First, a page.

This might be a trivial question, however, many organizations still use network drives for storing documents and their employees collaborate on these documents by sending them to each other as email attachments.
What is wrong with this picture?
The volume and variety of electronic information is exploding. Organizations are required to analyze new information faster and make timely decisions for achieving business goals within budget. They therefore are becoming increasingly dependent upon efficient access to information. In order to effectively use information, it must be readily available for analysis and synthesis with other information. The value of information depends on two things: finding it, and being able to use it.
Why can't this be done in network drives? Here are just few reasons:
- documents in network drives cannot be searched;
- there is no version control in network drives;
- there is no trail who changed documents and what has been changed;
- there are multiple versions of the same document;
- there are no workflows and so there can be no automatic documents movement between participants;
- few people could be editing the same document at the same time and so there is no control of made changes;
- there is no possibility for the reuse of content;
- permissions cannot be set up.
Further on, your organization would not meet regulatory and legal requirements if it stores its documents in network drives. If you are in a regulated environment, such as ISO 9001 or GxP/GMP, you must have a document control in place. Documents have to be accounted for, there can be no multiple versions of the same document in one place, there has to be a complete control on which documents are used, etc. This cannot be done in network drives. In addition, e-discovery is going to be very difficult and its cost very high.
Sending documents as email attachments is inefficient and time consuming. Sometimes it is even impossible, for example when these documents are too big for the email to handle. It is much easier to upload documents in a central location and for employees go there and update them as necessary. If it is a CMS, you can keep control on who changed what and when.
Content re-use is very difficult or even impossible, because every time a document needs to be changed, a user would have to change the entire document instead of just changing one paragraph and then being able to have the same content output as a brochure, marketing collateral, white paper, etc.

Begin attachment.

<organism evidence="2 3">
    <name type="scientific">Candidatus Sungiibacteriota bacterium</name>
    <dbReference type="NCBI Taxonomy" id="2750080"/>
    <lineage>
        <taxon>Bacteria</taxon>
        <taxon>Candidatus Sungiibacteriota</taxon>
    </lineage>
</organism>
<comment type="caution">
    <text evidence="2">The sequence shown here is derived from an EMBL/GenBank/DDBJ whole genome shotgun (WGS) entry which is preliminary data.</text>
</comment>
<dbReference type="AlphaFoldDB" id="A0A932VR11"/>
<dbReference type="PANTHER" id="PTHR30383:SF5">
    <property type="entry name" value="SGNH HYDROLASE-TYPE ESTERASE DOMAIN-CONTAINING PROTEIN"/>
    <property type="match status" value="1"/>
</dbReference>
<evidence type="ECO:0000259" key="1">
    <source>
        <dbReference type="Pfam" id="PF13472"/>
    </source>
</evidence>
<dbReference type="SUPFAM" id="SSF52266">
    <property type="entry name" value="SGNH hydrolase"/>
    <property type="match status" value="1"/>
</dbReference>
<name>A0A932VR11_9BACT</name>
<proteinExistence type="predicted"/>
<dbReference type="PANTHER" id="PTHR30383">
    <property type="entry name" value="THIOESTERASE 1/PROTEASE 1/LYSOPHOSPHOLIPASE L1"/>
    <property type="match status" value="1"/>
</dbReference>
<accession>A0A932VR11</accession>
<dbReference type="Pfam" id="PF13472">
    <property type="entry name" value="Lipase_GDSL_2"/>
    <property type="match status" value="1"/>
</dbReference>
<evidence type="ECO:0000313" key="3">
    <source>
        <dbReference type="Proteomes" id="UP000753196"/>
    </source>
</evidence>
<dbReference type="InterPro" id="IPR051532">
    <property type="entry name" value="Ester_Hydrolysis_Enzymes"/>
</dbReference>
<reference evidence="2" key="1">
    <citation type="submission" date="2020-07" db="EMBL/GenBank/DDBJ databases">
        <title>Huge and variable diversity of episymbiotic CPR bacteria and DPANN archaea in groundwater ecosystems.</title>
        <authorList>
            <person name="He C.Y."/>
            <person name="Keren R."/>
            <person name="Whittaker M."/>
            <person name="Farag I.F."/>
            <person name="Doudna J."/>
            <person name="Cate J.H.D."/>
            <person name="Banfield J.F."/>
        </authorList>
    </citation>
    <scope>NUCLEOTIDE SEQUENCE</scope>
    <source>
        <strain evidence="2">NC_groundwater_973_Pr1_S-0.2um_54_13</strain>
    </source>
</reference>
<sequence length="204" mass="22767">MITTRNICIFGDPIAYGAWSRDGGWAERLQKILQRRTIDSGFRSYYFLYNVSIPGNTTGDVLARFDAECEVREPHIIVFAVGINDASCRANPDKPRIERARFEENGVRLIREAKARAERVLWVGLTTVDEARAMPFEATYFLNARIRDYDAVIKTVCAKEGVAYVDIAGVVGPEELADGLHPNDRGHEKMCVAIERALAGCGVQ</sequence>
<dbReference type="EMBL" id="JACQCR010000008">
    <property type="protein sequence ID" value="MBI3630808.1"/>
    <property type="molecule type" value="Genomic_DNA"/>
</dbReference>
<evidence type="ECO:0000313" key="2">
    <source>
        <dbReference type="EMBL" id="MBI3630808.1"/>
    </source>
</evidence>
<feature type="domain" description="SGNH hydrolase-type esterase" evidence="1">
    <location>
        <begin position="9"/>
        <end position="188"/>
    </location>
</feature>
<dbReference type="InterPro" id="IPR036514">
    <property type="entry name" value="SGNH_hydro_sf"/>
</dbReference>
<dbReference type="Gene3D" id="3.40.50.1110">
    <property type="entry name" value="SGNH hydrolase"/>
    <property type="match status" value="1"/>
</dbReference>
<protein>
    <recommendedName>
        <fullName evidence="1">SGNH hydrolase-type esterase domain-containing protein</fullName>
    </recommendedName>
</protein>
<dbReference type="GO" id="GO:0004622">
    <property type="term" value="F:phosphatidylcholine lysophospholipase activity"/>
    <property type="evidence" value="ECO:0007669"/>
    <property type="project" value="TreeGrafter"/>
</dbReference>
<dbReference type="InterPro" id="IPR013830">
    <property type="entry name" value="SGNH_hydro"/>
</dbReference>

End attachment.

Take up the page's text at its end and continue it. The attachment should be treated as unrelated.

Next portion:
And if you need to translate documents in multiple languages, documents change is going to include tremendous cost because rather than translating just one paragraph that was changed, you would have to translate the entire document.
There are numerous advantages of having a content management system (CMS) in place. Here are just a few advantages. CMSs provide the facility to control how content is published, when it is published, and who publishes it. CMSs allow to set up workflow management thus allowing documents to automatically move between participants (reviewers, approvers, etc). There is version control, audit trail, collaboration features. You can set up appropriate permissions for your documents. Your documents would be searchable and readily accessible in one central location.
The best option is ECM suite. To be considered an ECM suite, the system has to include the following components:
- document imaging – the ability to process and store high volume images of documents like insurance claims;
- document management – the ability to provide library services and version control;
- records management – the ability to declare and manage corporate records;
- collaboration – the ability to share content with team members;
- web content management – the ability to publish and update web sites;
- digital asset management – the ability to manage digital assets like powerpoint slides and movies.
Some content management systems are free, such as Drupal, TYPO3, Joomla, and WordPress. Others may be affordable based on size subscriptions. Although subscriptions can be expensive, overall the cost of not having to hire full-time developers can lower the total costs. In addition, for many CMSs software can be bought based on need. In addition, many CMS can be deployed in a cloud thus further decreasing costs.
CMSs are designed with non-technical people in mind. Simplicity in design of the administrator UI allows content managers and other users to update content without much training in coding or technical aspects of system maintenance.
Many CMS tools use a drag and drop AJAX system for their design modes. It makes it easy for beginner users to create custom front-ends.
Once you have deployed a CMS, your employees are going to be more efficient and productive and you will save cost in the end.
How to choose a CMS? See my blog post on this subject.